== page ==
Leadership and Learning: Making History in Hampton

by Leona Baker

After four and half decades as president of Hampton University, William Harvey leaves behind an undeniable legacy at the private HBCU

Hampton University’s William Harvey is one of the longest serving college presidents in the country.

One of the region’s most historic institutions of higher learning will soon be experiencing a historic transition. William Harvey has served as the president of Hampton University for 44 years, making him one of the longest serving college presidents in the country and the longest currently serving president of a historically black college or university (HBCU).

“It has been a marvelous journey,” Harvey says. “Over 38,000 students have graduated since I became president. They have gone out literally all over the world to be of service to others. Boy, that’s great.” While he plans to retire in June, slowing down isn’t exactly Harvey’s style. A prolific writer, he recently released a book, A Guide to Student Success in College. He has two more scheduled to be published this year and plans to use his retirement to pen a memoir. 

“It will be titled The Journey Is the Reward,” Harvey says. “And I don’t mind saying that I think that the Lord has blessed me because I still have the energy that I have had 50 or 60 years ago. I believe that I still have the mental acuity that I had 50 or 60 years ago, and I think that I have something to say, and I want to pass it on.”

He will have no shortage of things to write about given a life and career with humble beginnings in Brewton, Alabama, and what he credits as a principled upbringing that led him on a successful academic journey—including a doctoral degree from Harvard, a litany of awards and recognitions, and more than four decades of transformational accomplishments at the helm of Hampton University.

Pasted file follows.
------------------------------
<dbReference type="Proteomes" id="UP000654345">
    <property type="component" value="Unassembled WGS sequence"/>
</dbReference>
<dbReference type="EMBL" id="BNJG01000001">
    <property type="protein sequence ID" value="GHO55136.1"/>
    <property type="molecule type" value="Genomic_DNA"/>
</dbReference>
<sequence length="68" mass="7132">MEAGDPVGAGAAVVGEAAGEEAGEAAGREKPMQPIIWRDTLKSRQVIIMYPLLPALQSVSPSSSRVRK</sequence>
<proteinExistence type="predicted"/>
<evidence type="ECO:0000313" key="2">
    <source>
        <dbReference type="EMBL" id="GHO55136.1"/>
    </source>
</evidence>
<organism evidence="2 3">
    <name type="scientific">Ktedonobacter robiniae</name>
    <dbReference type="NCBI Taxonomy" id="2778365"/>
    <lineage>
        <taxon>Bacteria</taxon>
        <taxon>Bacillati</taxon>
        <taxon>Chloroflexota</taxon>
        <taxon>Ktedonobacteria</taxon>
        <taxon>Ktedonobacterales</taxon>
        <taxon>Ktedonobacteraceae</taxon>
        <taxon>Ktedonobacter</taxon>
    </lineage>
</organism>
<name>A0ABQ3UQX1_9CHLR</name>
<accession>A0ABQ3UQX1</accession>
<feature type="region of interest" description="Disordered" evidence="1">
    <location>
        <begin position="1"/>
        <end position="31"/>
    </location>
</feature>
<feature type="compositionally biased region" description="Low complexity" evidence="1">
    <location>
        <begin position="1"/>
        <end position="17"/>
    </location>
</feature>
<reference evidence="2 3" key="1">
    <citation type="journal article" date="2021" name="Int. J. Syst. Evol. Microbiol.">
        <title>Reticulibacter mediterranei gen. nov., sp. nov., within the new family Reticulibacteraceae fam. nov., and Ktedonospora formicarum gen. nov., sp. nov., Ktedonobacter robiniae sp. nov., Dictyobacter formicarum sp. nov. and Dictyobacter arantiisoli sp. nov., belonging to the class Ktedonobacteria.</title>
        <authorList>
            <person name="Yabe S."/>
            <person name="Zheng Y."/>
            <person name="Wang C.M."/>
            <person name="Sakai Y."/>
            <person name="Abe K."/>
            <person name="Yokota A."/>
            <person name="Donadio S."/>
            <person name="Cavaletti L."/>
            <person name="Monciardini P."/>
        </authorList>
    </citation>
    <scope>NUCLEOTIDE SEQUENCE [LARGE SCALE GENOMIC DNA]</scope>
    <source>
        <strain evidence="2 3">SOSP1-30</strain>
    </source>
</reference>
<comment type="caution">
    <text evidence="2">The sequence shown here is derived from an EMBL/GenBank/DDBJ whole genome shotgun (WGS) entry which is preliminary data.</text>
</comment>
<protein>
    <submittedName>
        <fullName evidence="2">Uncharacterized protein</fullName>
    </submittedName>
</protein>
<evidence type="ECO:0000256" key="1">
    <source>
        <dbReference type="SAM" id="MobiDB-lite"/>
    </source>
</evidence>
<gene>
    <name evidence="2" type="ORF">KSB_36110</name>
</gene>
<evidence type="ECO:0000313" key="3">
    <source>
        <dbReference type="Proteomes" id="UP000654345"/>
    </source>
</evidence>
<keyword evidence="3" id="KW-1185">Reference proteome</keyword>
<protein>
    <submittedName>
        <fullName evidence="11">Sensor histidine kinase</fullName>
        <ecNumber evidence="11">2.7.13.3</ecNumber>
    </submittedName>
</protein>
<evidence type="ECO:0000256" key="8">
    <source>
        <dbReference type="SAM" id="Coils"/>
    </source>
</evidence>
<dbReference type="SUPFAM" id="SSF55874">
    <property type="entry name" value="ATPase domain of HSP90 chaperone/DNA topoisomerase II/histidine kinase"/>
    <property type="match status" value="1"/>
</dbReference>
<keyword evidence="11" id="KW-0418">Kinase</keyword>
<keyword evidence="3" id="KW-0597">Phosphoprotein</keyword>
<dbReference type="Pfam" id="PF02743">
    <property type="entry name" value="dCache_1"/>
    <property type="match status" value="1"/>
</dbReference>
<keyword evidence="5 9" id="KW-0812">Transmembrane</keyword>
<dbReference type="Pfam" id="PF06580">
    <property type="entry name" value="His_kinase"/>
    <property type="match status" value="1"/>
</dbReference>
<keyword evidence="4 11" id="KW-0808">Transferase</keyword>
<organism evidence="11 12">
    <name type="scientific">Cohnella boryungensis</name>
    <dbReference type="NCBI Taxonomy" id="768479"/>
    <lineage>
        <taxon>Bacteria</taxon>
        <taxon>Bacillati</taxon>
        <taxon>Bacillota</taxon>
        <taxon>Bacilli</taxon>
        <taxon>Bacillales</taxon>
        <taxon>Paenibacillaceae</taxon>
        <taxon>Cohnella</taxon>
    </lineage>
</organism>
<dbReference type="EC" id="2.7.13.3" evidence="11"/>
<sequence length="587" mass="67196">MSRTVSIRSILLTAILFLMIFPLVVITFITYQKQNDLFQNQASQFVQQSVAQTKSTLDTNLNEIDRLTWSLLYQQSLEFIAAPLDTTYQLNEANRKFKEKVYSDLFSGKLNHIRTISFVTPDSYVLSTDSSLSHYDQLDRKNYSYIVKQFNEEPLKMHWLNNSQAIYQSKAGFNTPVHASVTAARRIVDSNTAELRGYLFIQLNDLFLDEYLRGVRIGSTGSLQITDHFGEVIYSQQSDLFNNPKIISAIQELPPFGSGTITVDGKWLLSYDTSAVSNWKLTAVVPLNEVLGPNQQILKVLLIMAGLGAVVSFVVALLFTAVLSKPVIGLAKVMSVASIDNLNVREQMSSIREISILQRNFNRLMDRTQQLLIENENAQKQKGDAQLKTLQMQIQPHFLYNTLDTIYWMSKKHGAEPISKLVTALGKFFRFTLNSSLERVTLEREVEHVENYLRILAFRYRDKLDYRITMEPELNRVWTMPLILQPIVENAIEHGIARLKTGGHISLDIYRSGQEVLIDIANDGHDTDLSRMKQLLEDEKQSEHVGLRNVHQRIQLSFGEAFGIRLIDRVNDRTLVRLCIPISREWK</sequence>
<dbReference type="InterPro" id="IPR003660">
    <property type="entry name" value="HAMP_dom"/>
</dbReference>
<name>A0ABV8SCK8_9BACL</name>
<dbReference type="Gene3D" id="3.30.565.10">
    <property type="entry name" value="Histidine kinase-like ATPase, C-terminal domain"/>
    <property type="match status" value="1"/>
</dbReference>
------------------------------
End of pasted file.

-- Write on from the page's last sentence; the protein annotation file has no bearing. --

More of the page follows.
Under Harvey’s leadership, Hampton University—known as Hampton Institute when he arrived in 1978—has introduced 92 new academic degrees, including 12 doctoral programs, and added 30 new structures to the campus famously surrounded on three sides by water and known for landmarks like its Emancipation Oak, the site of the first Southern reading of President Abraham Lincoln’s Emancipation Proclamation. The university’s reported endowment has grown from $29 million to $400 million, and average SAT scores of incoming freshmen have increased by 300 points.

Among his proudest accomplishments are the University’s scientific endeavors and partnerships including four NASA-funded satellites and the $140 million Aeronomy of Ice in the Mesosphere (A.I.M.), the first and only NASA mission fully controlled by an HBCU. In 2010, the school made history with the opening of the Hampton University Proton Therapy Institute, the first proton therapy cancer treatment center in Virginia.

“We are easing human misery and saving lives,” Harvey says. “And it has been a struggle. There were people that said we don’t have a medical school. We don’t have a hospital. Some people said that we were too small. Some people said that we were an African-American school, like that had anything to do with anything.”